Physics, Astronomy & Cosmology / Re: If nothing is faster than light, how can we look back in time with a telescope?« on: 24/05/2018 12:39:03 »
Quote from: Stephen
If nothing is faster than light, how can we look back in time with a telescope?An example: Chinese observers saw a "guest star" in the sky in the year 1054.
- It was bright enough to see in the daytime.
- We now know that this was caused by a supernova about 6,500 light years away.
- The expanding fragments are now known as the Crab Nebula.
- The supernova actually took place around 5,500BC (roughly 1054 minus 6500 years).
- So when the astronomers saw it in 1054 AD, they were looking back in time about 6500 years.
But supernovae also emit some other particles that travel at well below the speed of light. This probably includes radioactive iron nuclei, 60Fe.
- If these are traveling at (say) 2/3 the speed of light, they will take about 10,000 years to arrive at Earth (compared to 6,500 years for light)
- We can expect these to start arriving around the year 4,500 AD.
- So assuming that scientists then have radiation detectors in space, they would see this increase in subatomic particles.
- They would be effectively looking backwards in time at the same event - only now they will be looking back almost 10,000 years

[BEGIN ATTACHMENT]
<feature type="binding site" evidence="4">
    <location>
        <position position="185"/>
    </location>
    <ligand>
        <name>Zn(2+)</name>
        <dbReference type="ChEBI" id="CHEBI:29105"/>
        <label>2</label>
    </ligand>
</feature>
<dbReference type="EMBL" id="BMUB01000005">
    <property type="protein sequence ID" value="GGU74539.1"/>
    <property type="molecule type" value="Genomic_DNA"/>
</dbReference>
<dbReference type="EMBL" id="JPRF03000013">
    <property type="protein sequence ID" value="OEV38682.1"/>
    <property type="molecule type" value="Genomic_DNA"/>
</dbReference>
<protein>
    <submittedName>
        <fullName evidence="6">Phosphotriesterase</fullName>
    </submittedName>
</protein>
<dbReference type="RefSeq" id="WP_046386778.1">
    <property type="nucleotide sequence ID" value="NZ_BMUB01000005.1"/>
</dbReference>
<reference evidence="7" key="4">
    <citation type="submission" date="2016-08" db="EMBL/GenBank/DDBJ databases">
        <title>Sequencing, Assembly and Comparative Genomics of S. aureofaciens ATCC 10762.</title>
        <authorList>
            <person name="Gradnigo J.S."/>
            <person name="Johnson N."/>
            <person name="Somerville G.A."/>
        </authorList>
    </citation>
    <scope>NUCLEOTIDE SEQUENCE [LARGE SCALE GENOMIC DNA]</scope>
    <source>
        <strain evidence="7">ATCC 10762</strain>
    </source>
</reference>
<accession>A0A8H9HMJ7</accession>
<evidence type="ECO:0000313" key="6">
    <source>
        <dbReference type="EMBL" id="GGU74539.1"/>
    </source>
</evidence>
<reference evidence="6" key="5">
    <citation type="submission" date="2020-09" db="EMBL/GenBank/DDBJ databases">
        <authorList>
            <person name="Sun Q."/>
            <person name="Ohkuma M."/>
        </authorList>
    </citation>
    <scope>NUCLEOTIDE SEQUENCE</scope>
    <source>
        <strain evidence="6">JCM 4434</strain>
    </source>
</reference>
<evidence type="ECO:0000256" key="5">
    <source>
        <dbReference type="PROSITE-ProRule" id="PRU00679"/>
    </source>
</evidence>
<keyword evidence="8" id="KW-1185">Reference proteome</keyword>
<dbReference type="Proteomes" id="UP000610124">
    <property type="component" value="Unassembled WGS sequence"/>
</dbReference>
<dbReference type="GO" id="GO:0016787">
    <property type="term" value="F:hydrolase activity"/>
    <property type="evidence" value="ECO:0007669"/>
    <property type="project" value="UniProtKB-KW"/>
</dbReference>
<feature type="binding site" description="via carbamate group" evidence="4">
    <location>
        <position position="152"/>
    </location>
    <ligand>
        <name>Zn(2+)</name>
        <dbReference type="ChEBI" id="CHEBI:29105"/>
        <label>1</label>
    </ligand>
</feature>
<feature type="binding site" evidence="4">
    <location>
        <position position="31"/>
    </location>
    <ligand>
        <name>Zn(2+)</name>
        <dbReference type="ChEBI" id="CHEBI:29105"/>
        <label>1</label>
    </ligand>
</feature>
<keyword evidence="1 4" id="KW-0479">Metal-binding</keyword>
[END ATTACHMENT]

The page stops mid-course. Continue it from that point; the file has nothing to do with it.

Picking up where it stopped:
- We can see a sprinkling of 60Fe on the sea floor, hinting at nearby supernovae in our galaxy. This isotope has a half-life of about 2 million years, so we know that this did not occur naturally on Earth.
So far as we know, there is nothing that travels faster than light, so no high-technology astronomers on Earth could have seen the Crab Nebula explosion before 1054.
- There is one subtle exception: Neutrinos. It is estimated that a supernova in the core of a giant star may take from a few hours to a day to break through the surface of a star, emitting an intense flash of light, X-Rays and gamma rays. However, neutrinos (which travel imperceptibly less than the speed of light) can make the same trip from core to surface in a few seconds. So neutrinos might arrive at the Earth from the core of the supernova a few hours before the flash of light from the surface of a supernova. With today's neutrino detectors and X-Ray/Gamma ray detectors, I expect we would be able to measure this time difference if another supernova exploded to us as close as 6500 LY.
edit: Correct formatting of the iron isotope, as highlighted by PmbPhy.
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